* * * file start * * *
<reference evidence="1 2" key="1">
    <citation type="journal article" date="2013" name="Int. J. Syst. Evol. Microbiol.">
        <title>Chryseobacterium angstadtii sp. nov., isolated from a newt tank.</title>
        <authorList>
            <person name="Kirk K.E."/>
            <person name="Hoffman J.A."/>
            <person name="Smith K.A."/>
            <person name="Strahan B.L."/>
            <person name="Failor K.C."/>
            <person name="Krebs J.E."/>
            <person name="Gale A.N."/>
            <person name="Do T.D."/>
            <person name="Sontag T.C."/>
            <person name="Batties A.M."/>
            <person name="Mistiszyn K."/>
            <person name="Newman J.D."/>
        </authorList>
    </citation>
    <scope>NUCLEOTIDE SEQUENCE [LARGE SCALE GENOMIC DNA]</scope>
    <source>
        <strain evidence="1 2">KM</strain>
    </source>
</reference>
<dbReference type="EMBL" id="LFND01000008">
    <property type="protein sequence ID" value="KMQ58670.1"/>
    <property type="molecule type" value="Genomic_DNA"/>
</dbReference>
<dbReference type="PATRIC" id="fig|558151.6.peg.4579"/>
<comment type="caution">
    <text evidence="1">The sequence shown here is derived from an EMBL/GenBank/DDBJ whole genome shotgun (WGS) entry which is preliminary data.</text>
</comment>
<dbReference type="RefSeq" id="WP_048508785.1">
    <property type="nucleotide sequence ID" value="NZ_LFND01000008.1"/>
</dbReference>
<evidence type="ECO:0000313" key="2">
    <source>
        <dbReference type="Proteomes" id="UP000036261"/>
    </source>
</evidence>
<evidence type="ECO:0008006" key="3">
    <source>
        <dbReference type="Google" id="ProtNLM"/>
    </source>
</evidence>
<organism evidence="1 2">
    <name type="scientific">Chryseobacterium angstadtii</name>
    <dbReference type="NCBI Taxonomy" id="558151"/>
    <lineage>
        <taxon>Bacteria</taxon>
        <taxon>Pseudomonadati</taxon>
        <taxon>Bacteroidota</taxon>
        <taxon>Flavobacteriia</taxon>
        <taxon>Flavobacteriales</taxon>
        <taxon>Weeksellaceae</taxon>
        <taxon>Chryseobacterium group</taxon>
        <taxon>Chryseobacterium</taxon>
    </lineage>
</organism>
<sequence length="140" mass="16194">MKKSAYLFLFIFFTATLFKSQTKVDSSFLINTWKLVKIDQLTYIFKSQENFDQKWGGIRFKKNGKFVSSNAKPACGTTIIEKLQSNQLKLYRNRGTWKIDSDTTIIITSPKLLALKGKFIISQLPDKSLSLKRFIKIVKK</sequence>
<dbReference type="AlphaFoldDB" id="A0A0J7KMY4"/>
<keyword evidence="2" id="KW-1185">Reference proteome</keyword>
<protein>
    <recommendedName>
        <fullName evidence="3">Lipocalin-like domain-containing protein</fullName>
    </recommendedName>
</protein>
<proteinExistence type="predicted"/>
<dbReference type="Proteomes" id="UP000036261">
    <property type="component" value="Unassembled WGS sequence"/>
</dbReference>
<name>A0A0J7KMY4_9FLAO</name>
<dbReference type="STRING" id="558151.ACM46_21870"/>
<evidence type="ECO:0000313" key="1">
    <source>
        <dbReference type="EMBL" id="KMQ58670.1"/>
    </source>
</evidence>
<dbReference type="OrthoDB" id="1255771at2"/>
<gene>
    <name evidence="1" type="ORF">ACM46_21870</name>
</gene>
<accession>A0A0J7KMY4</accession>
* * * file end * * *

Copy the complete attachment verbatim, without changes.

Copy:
<reference evidence="1 2" key="1">
    <citation type="journal article" date="2013" name="Int. J. Syst. Evol. Microbiol.">
        <title>Chryseobacterium angstadtii sp. nov., isolated from a newt tank.</title>
        <authorList>
            <person name="Kirk K.E."/>
            <person name="Hoffman J.A."/>
            <person name="Smith K.A."/>
            <person name="Strahan B.L."/>
            <person name="Failor K.C."/>
            <person name="Krebs J.E."/>
            <person name="Gale A.N."/>
            <person name="Do T.D."/>
            <person name="Sontag T.C."/>
            <person name="Batties A.M."/>
            <person name="Mistiszyn K."/>
            <person name="Newman J.D."/>
        </authorList>
    </citation>
    <scope>NUCLEOTIDE SEQUENCE [LARGE SCALE GENOMIC DNA]</scope>
    <source>
        <strain evidence="1 2">KM</strain>
    </source>
</reference>
<dbReference type="EMBL" id="LFND01000008">
    <property type="protein sequence ID" value="KMQ58670.1"/>
    <property type="molecule type" value="Genomic_DNA"/>
</dbReference>
<dbReference type="PATRIC" id="fig|558151.6.peg.4579"/>
<comment type="caution">
    <text evidence="1">The sequence shown here is derived from an EMBL/GenBank/DDBJ whole genome shotgun (WGS) entry which is preliminary data.</text>
</comment>
<dbReference type="RefSeq" id="WP_048508785.1">
    <property type="nucleotide sequence ID" value="NZ_LFND01000008.1"/>
</dbReference>
<evidence type="ECO:0000313" key="2">
    <source>
        <dbReference type="Proteomes" id="UP000036261"/>
    </source>
</evidence>
<evidence type="ECO:0008006" key="3">
    <source>
        <dbReference type="Google" id="ProtNLM"/>
    </source>
</evidence>
<organism evidence="1 2">
    <name type="scientific">Chryseobacterium angstadtii</name>
    <dbReference type="NCBI Taxonomy" id="558151"/>
    <lineage>
        <taxon>Bacteria</taxon>
        <taxon>Pseudomonadati</taxon>
        <taxon>Bacteroidota</taxon>
        <taxon>Flavobacteriia</taxon>
        <taxon>Flavobacteriales</taxon>
        <taxon>Weeksellaceae</taxon>
        <taxon>Chryseobacterium group</taxon>
        <taxon>Chryseobacterium</taxon>
    </lineage>
</organism>
<sequence length="140" mass="16194">MKKSAYLFLFIFFTATLFKSQTKVDSSFLINTWKLVKIDQLTYIFKSQENFDQKWGGIRFKKNGKFVSSNAKPACGTTIIEKLQSNQLKLYRNRGTWKIDSDTTIIITSPKLLALKGKFIISQLPDKSLSLKRFIKIVKK</sequence>
<dbReference type="AlphaFoldDB" id="A0A0J7KMY4"/>
<keyword evidence="2" id="KW-1185">Reference proteome</keyword>
<protein>
    <recommendedName>
        <fullName evidence="3">Lipocalin-like domain-containing protein</fullName>
    </recommendedName>
</protein>
<proteinExistence type="predicted"/>
<dbReference type="Proteomes" id="UP000036261">
    <property type="component" value="Unassembled WGS sequence"/>
</dbReference>
<name>A0A0J7KMY4_9FLAO</name>
<dbReference type="STRING" id="558151.ACM46_21870"/>
<evidence type="ECO:0000313" key="1">
    <source>
        <dbReference type="EMBL" id="KMQ58670.1"/>
    </source>
</evidence>
<dbReference type="OrthoDB" id="1255771at2"/>
<gene>
    <name evidence="1" type="ORF">ACM46_21870</name>
</gene>
<accession>A0A0J7KMY4</accession>